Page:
Likewise, the party delegating the task is responsible for evaluating the skill level of the recipient to ensure that they are motivated and equipped to complete the task. As one managing partner at a growth-focused firm shared, “A more-experienced professional does not want to receive too much detail. That individual already knows how to get things done. That individual wants more challenge and room for creativity in solving the problem.”
A key part of the accountability structure is having the proper rewards in place to encourage the task’s successful completion. Likewise, established consequences must be communicated and enforced to dissuade shoddy work. Examples of rewards can range from positive entries in the employee’s file, additional desirable assignments, recognition leading to additional training and eventual promotion, or participation in supplemental bonus pools. Conversely, consequences can include less attractive future assignments, derogatory work file entries, and exclusion from promotional opportunities.
Many accounting professionals claim that they have never been trained in effective delegation; they don’t know where to start. Or worst of all, they think, “When I was growing up in the industry, you either did what you were told, or you got out!” Well, today’s successful firms consistently say that their people are their biggest advantage. It is a cliché ... and it is wrong. Their best people are their biggest advantage!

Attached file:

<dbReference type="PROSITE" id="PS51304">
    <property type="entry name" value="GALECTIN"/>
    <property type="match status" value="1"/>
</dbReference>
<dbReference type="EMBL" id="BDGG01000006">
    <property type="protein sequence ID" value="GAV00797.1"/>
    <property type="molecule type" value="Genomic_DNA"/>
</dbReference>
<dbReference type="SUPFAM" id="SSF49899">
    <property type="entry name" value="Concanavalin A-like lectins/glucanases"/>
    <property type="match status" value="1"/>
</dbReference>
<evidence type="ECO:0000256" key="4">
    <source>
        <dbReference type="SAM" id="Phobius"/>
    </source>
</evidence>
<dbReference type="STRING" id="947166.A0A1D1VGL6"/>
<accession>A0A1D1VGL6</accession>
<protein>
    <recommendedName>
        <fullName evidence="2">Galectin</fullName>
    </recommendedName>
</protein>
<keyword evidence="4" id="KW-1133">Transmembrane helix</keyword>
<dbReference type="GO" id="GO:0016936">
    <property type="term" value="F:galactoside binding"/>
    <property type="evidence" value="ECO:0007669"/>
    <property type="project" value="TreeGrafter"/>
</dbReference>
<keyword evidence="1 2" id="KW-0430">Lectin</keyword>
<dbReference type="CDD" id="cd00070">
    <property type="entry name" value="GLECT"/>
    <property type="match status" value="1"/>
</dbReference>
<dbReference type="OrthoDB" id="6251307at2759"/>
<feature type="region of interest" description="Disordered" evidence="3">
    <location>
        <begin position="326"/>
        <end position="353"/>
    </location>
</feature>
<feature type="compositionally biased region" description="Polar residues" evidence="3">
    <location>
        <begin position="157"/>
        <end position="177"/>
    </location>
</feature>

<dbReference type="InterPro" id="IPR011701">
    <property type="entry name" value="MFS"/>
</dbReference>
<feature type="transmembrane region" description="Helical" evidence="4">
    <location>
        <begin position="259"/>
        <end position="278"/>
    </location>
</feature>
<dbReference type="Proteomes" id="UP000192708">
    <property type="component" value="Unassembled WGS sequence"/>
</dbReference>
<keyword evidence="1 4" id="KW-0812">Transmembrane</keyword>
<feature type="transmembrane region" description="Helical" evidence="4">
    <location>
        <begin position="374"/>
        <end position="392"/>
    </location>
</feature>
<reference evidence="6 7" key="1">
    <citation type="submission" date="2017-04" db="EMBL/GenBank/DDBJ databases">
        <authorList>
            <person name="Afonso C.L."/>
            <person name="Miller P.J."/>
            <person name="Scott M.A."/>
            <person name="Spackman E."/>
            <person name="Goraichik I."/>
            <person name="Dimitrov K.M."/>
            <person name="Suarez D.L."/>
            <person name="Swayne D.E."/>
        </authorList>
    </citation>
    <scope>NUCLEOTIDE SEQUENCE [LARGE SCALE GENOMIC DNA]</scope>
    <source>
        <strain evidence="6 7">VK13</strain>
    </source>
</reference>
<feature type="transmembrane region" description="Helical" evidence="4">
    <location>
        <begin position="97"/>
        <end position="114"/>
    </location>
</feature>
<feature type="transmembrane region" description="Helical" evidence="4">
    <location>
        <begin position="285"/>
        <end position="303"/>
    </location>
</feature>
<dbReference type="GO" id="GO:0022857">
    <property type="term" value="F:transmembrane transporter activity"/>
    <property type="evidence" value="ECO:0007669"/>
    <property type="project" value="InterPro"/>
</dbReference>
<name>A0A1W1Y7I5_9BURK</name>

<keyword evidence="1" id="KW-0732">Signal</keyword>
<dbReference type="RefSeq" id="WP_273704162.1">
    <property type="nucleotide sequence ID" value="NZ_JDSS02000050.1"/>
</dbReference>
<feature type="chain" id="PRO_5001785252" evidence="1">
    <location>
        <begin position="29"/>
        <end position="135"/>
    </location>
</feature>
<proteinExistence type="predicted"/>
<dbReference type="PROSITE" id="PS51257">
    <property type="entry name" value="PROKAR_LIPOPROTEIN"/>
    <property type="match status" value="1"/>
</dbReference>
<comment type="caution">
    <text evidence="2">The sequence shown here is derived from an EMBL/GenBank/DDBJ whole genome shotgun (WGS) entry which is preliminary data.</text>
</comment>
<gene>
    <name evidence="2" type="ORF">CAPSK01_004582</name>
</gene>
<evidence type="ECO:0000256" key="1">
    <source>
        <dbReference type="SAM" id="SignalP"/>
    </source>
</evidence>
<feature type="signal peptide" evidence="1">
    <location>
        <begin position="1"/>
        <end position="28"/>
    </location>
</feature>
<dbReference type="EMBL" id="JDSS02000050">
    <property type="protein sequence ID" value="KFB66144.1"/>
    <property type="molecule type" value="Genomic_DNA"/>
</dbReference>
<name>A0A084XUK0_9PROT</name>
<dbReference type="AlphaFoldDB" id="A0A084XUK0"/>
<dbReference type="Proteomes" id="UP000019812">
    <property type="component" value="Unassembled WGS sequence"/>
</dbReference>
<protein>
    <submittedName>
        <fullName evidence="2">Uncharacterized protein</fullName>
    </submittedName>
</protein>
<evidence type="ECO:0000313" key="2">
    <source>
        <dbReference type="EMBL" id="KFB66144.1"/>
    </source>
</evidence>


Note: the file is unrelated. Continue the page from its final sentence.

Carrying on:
Effective delegation is a process that recognizes that fact and leverages it for more productivity.
Proven guidelines to standardize effective delegation in an organization include:
* Provide specific instructions, including expectations and due dates.
* Communicate priorities and leave time for questions.
* Give timely, informative and corrective performance-based feedback.
* Put in place rewards and consequences to celebrate the successful execution of the internal or external task.
The rules of delegation must be centered on assigning the task to the lowest level in terms of labor costs that can efficiently complete the work. Will someone else have to follow up for accuracy and completeness? Yes, someone will, so factor that into the cost equation.
Establish milestones for the follow-up. Otherwise, plan on lots of costly re-work following the completion of a poorly executed assignment. Finally, set yourself up for success — only delegate assignments to individuals who have the capacity to perform the task. If performance requires stretching them beyond their demonstrated capabilities, then the firm has embraced the opportunity to increase capacity.
Effective delegation is not magic. It’s a management technique that requires attention and structure. So invest the time and effort in building an accountability structure, then delegate more tasks. Now, marvel at the heights of your productivity improvement, as unexpected team members step up to new responsibilities and opportunities.
Glenn Hunter is the director of business development at The Rainmaker Academy in Nashville, Tenn.